Are the Raptors' offensive woes scheme or personnel related?

Amit Mann and Katie Heindl look at the current scope of the Raptors' play-calling, personnel and more to figure out why the team is struggling with their offence. Full episode discussing the major storylines around the team is on the ‘Raptors Over Everything’ podcast feed.

Video Transcript

AMIT MANN: Last night after the game, Fred-- he was asked about-- indirectly, but kind of directly about his role in the offense. And he was open. Like, he's always very open with his approach and how he's looking at and internalizing everything that's been going on this season. That's why he probably talks so much, is that he's good at it.

And he said, yes, it's been a little bit difficult to be the second and third option when last season, I was a lot more than that, and being more of a facilitator. And that potentially could be impacting my 3-point shooting.

And one thing he said that I thought was interesting is he said that we're running more pick and roll now. And that's been an adjustment for all of us that-- I'm happy about it, but we're all trying to get acclimated and understanding how can we capitalize on using that.

And I was like, huh, like, all season, we've been saying as a fan base that you should be running more pick and roll. And now, they're doing it. And it's had some degree of success, obviously last night being the exception. But we wanted to see it.

And so this is probably a way that the NBA as a whole is transitioning towards, like, this is how you're able to manufacture good offensive possessions in this day and age. But through that also, you need the 3-point shooting to be in those corners. And that hasn't really gone [? its ?] way.

But I thought it was interesting that Fred actually said that that aspect has been a bit of a transition. And it seems like there's been a lot of transitioning happening within the Toronto Raptors throughout the season. And that could be where the disconnect is, that usually, you want to find yourself on both ends of the court. And it just hasn't really happened that way because of the changes.

KATIE HEINDL: Mm-hmm. Well, I mean, like, there is certainly an offensive-- like, a glaring offensive-shaped hole in the team's dynamic. They're just really not on par-- like, it is one great thing to hang your hat on defense, as we say. But it's--

I almost hesitate to be like, yeah, run more pick and roll offenses. Like, obviously that seems to work in the short-term-- because that's not really going to solve things in the long term. Teams are just going to game plan you and figure it out. And now, that seems to be the thing that the Raptors cannot respond to, is being responded to, and being scouted, and having those adjustments made against them in game.

There's no answer to them. That's why you see them kind of flat-lining. I mean, last night, they flat-lined for pretty much the whole game. But that's where you see them flat-lining, certainly these kind of peaks and maybe glimpses of a comeback late in the third. But otherwise, second through fourth, not a lot of energy.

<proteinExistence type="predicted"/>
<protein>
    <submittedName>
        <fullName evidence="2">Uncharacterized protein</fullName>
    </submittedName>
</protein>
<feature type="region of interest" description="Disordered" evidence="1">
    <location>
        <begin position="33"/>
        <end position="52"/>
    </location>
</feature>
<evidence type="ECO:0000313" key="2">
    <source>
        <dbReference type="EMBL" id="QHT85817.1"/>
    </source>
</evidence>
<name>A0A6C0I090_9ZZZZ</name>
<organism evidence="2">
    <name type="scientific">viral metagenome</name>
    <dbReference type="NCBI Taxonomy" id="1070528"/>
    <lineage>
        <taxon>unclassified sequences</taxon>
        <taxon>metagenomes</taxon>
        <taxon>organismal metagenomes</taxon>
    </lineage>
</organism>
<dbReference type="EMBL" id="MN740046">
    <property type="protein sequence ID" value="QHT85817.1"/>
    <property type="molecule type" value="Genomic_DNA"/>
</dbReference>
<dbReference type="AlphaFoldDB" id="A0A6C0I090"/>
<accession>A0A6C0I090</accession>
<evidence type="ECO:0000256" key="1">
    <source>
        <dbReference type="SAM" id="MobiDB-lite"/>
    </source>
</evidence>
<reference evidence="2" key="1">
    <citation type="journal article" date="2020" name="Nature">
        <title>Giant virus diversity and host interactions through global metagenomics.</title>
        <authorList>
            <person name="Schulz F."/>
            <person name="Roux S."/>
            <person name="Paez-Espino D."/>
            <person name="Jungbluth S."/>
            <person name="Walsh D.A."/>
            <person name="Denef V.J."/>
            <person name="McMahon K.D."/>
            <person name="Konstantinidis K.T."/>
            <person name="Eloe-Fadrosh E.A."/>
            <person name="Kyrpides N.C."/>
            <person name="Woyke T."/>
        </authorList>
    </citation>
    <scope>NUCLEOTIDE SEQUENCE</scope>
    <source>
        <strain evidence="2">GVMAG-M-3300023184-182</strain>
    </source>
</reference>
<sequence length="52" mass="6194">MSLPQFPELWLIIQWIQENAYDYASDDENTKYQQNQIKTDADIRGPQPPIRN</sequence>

So again, I'm just like, what is the disconnect? Is this because you've lost-- have you lost so much offensive knowledge, not just in your players, but in some of your coaching staff leaving the franchise? And like, how have you tried to refresh that? And how have you tried to revitalize that? I don't-- that, to me, is what seems is missing.

AMIT MANN: Hmm. I mean, I think it's fair to question that kind of stuff just based on one performance, obviously. But even a case like last night, where the last possession, the Raps were down by 3, and you just felt like they weren't going to get a good shot off when Fred took that-- he got a switch with Bobby Portis. And he takes a sidestep left and is taking a shot. I'm like, that's not a good 3-point shot.

And I understand, like, those are circumstances that aren't going to be exactly advantageous, right? The team knows you got to hit a 3. And they could have taken tried a two-for-one kind of thing. But I mean, that's the decision that they made. And so you're not in a good spot.

At the same time, though, isolation-- like, one high pick and roll, Bobby Portis, Fred VanVleet go one-on-one and just try and hit a 3 isn't good offense. It's not going to create a high percentage look.


AMIT MANN: Meanwhile, if you had something going off ball-- maybe you have Fred curling around some screens. Maybe you have Gary doing it. Like, Gary just hit a step-back 3 on Brook Lopez that was pretty awesome. Maybe you try something with him.

Like, I just wanted to see a bit more creativity from that standpoint. And that's not the first time we've seen that, right, where it's just like, all right, we got 10 seconds left. What are we going to do? And it's a pretty basic possession. So I think it is fair to call out stuff like that.

And I also think it's fair to question when you look at offenses as a whole, and you-- it always comes down to roles within the offense. And last season, maybe you kind of just caught lightning [? in ?] a fire where you have-- like, everyone had 15 points plus. They average that per game.